While moving from Nubra valley to Leh in our car, the landscape changed a little – from bare, rugged terrain of mountains to something green. A dash of orange colour in those greens caught my eye and I asked the driver what it was. ‘Leh berry’ was his answer. I was intrigued with the lined up shrubs and how beautiful they looked against those bare mountains and hence went on to ask if they were edible, how they tasted, was anything was made out of them, etc. etc.
The driver stopped the car, disappeared in those green bushes and got some Leh berry for us to taste. It tasted bitter and sour and had only a dash of sweetness which was hardly recognizable. He went on to inform us that the berry supposedly has disease fighting abilities and reduces mountain sickness if consumed my people. It supposedly improves the memory, strength and fitness of the local community. He promised us to take us to the Leh market where we could buy the packed juice called ‘Leh Berry juice’.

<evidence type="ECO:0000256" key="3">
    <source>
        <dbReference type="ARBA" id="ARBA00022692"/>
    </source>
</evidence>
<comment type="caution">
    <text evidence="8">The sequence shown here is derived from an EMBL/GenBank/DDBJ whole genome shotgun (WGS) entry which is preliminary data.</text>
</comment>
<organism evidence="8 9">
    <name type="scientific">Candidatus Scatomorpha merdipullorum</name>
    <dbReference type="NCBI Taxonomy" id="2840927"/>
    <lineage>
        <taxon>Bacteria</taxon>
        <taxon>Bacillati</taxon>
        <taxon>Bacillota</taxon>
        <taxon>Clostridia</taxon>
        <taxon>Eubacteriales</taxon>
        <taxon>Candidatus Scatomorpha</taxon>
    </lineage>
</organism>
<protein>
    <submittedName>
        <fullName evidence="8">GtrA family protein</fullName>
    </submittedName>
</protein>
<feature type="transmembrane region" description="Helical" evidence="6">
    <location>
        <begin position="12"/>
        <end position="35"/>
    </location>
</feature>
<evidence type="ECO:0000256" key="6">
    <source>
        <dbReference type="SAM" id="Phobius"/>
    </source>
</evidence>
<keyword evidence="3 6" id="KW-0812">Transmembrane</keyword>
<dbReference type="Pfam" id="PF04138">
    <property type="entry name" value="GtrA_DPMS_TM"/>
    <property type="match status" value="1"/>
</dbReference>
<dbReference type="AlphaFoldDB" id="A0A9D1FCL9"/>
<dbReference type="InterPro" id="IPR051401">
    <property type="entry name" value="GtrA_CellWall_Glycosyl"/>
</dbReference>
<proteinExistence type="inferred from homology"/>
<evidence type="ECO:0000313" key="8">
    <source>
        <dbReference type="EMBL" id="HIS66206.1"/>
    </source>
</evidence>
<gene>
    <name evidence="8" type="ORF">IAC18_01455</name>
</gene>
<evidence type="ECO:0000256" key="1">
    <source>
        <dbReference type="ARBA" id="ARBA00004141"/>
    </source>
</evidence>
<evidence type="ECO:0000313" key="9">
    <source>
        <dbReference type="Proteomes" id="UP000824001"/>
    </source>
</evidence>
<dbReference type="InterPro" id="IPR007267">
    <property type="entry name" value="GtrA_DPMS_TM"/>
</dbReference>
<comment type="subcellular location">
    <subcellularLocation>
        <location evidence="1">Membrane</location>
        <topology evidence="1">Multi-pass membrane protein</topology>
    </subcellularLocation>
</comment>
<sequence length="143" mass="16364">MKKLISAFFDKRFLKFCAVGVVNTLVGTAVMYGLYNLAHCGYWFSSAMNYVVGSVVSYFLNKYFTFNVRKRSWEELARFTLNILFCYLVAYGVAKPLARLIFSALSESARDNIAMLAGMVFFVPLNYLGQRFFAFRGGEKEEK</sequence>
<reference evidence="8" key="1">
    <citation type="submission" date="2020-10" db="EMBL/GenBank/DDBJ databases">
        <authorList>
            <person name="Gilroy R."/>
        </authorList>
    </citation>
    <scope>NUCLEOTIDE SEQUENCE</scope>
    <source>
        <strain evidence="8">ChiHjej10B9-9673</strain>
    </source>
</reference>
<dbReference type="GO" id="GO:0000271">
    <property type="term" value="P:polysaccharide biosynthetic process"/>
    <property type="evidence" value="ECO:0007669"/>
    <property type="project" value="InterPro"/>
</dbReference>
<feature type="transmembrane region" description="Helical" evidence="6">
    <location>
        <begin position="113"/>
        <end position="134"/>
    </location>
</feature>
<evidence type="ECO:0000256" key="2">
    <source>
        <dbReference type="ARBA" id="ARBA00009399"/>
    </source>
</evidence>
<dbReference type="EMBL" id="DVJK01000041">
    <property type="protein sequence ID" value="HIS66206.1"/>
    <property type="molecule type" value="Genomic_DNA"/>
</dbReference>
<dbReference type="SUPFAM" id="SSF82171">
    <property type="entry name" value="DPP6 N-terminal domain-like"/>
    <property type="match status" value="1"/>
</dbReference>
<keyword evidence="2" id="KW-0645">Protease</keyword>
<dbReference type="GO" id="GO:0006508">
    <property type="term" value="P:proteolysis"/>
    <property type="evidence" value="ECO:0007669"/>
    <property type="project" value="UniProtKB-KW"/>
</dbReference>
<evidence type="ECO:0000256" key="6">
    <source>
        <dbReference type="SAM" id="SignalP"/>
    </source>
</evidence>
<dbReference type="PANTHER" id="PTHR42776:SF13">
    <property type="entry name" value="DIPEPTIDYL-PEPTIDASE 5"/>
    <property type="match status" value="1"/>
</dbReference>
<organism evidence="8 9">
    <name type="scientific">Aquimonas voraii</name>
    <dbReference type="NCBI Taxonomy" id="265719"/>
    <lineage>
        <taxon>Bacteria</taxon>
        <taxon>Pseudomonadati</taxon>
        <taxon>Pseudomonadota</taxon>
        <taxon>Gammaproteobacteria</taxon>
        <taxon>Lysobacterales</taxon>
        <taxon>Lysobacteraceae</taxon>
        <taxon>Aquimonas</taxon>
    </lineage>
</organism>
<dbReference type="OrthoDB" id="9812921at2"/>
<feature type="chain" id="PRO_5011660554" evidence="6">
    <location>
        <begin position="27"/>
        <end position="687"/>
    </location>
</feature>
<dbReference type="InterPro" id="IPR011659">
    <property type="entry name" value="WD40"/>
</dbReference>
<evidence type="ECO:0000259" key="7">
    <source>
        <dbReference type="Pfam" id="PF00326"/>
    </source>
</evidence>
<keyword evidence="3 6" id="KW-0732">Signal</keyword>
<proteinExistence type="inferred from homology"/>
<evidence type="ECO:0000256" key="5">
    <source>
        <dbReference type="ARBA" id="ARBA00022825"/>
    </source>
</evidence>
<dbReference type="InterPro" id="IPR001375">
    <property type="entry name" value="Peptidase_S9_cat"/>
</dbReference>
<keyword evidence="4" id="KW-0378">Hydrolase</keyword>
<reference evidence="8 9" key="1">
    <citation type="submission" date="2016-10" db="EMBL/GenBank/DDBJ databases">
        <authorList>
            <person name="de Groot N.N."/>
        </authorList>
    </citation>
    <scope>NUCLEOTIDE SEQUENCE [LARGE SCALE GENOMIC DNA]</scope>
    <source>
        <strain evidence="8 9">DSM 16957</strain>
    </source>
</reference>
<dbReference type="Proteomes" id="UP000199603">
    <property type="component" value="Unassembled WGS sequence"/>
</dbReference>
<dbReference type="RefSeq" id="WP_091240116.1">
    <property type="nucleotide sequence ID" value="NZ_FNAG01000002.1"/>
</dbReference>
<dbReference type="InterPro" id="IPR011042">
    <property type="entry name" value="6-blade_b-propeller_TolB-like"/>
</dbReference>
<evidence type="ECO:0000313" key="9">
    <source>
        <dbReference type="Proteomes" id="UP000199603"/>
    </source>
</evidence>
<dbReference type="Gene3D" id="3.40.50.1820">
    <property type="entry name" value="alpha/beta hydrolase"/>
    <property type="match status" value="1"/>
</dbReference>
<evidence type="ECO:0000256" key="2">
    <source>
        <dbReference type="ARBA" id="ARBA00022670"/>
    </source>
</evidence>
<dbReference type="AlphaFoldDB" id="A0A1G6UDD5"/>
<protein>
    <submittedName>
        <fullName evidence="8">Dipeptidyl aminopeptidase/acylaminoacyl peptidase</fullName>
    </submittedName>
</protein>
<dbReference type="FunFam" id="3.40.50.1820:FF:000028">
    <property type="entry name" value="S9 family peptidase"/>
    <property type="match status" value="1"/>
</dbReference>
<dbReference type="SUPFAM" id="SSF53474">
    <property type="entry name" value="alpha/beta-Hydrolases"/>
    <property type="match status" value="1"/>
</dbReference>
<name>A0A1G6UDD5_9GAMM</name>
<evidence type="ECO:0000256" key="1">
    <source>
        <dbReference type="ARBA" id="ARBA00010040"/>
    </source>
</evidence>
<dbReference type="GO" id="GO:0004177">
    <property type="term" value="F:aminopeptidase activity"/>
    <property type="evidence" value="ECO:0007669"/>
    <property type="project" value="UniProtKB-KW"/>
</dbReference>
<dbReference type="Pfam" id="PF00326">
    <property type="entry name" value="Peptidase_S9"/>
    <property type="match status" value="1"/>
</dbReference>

More questions followed with the driver while we drove towards Leh. Lucky for us we did not have to wait to get back to the city to connect to wifi and then google all this information. Our driven enlightened us that he has seen similar berries in other cold and dry regions in India like Garhwal in Uttarakhand, Spiti and Kinnaur in Himachal Pradesh and parts of Sikkim and Arunachal Pradesh. The fruit is exceptionally resistant to extreme winters as it is a wild shrub and thrives along riverbanks and hill slopes. Some locals have started commercially farming Leh berry or Seabuckthorn and now making a healthy living by making juice and supplying all year round. The juice, which is cited to be extremely healthy, has seen its way in many shopping malls and online stores.
While the name Leh berry made sense, the only thing the driver could not tell us was the origin of the name Seabuckthorn. It has one more name called Hippophae which originates from the Greek words hippo = “horse” and phaos = “to shine” and is due to the ancient Greek use of sea buckthorn leaves as horse fodder to make their coats shine more. The species name rhamnoides means “resembling the Rhamnus”, referring to the buckthorn plant. That did not make sense to me so I am just going to call it Leh Berry – also because it sounds so much cooler!